8:37 Another couple of hook turns about to take place. If it is busy people bicyclists indicate by putting their left hand above their head that they are about to stop.

9:31 Train station servicing the greater Copenhagen areas where each train have got a least 1 full compartment for bicycles and they are free to bring.

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Paint on the roads make them slippery especially in wet conditions as it prevents water from draining and evaporating so sits on the surface for longer it's an example of the people who have little idea what they are doing not helping.

Agreed, what would you have as an alternative for road markings?

An alternative to Adelaide's green coloured bicycle lanes . . . raised cycling area between the footpath and parked cars, as in some European countries. Even safer because it does not rely on drivers choosing to stay out of bike lanes.

I cycled in Melbourne CBD in Dec-2012 and was impressed by the infrastructure, e.g. green bicycle lanes, separated bicycle lanes, green traffic lights for cyclists, and cyclists permitted places where cars vetoed.

Record number of females riding to work (in Melbourne where good infrastructure)
Posted on Bicycle Network Victoria on Tuesday 7-Mar-2013.
http://www.bicyclenetwork.com.au/general/bike-futures/91757
There has been a phenomenal increase in the number of females riding to work in Melbourne.
City bound routes counted in this morning’s Super Tuesday Bike Count showed that females comprised over 50 per cent of riders at a number of intersections in the inner north, where the City of Yarra has invested consistently in improving bike infrastructure.
In Swanston Street in the CBD females comprised 32 per cent of riders.
This is an increase of 22 percent since the Copenhagen style lands were added to Swanston Street by the City of Melbourne, clearly showing that women will flock to bike commuting when the routes are made bike-friendly.
(Females are considered the ‘indicator species’ of bike network quality.)
Overall the count showed staggering increases in the number of bikes coming into the city in the morning peak.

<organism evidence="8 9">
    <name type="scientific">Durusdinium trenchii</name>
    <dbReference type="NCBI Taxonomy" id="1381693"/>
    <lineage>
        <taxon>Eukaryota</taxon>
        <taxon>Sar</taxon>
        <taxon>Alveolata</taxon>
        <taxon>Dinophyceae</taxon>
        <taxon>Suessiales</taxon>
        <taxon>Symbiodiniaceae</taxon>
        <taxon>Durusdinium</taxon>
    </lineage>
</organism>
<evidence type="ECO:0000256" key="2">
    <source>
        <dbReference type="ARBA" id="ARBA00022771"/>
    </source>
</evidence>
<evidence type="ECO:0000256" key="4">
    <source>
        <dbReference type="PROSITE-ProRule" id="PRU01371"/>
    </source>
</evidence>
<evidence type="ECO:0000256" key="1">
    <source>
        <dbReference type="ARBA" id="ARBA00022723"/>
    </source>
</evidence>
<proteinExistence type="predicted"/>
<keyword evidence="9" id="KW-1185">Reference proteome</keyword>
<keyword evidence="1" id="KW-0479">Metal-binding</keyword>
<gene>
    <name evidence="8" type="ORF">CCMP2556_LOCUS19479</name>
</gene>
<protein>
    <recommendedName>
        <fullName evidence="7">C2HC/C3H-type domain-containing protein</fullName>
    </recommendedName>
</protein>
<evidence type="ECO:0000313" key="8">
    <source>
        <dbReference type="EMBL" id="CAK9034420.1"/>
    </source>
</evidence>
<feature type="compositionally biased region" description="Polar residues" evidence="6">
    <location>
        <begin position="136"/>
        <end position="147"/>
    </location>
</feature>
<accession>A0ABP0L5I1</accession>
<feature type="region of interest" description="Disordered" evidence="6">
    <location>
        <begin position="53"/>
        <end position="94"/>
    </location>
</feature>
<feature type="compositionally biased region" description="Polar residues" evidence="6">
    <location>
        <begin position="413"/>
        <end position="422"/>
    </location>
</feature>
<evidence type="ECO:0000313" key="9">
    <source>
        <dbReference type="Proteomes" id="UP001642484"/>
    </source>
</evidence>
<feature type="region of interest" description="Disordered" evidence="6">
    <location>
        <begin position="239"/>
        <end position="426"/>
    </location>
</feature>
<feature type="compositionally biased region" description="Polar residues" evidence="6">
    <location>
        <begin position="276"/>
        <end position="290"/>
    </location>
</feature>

At the Swanston / La Trobe intersection total bikes over the two hour period was 1235, up 62 per cent over the count in 2012.
At the southern end of Swanston Street, at the Flinders Street intersection, 1864 bikes were counted for all directions in the two hour period, an increase of 37 per cent over last year.
On the Main Yarra Trail at Swan Street a total of 899 bikers were on the south side of the river (38% up) and 1093 were on the north side path (22% up) over the 2 hour period.
On the Footscray Road bike path near the Costco store a total of 1450 riders were counted during the peak period, up 33 per cent on the year prior.

Just a catch up on the Rundle Street situation which I was going to come back and comment on.  In the section between East Tce and Pulteney there are still no legal bicycle lanes and as a result the green bike boxes have no legal status.  Does anyone know if ACC are planning to change this ?  Norm had some comments on this last time it was discussed.

Michael

On a similar note - I got to test the Rundle St / Pulteney St intersection again yesterday when on a bike, heading west, left hand turn onto Pulteney St - early morning so no cars came in behind me.

The sequence was such that I was next. I cycled over the sensor on my alloy MtBike and then hit the bike button and then sat there through a full sequence and a bit - my attempts to trigger the green light did not work.

Anyways, forgot to jot down the phone number on the traffic light controller to raise an issue - maybe I'll remember tomorrow ;-)

Ross, ACC are in charge of traffic lights in the CBD so contact ACC.

So does that mean that the ACC can change the traffic light sequence at King William/Nth Tce and King William/Sth Tce so that the tram always gets to go at the next sequence change?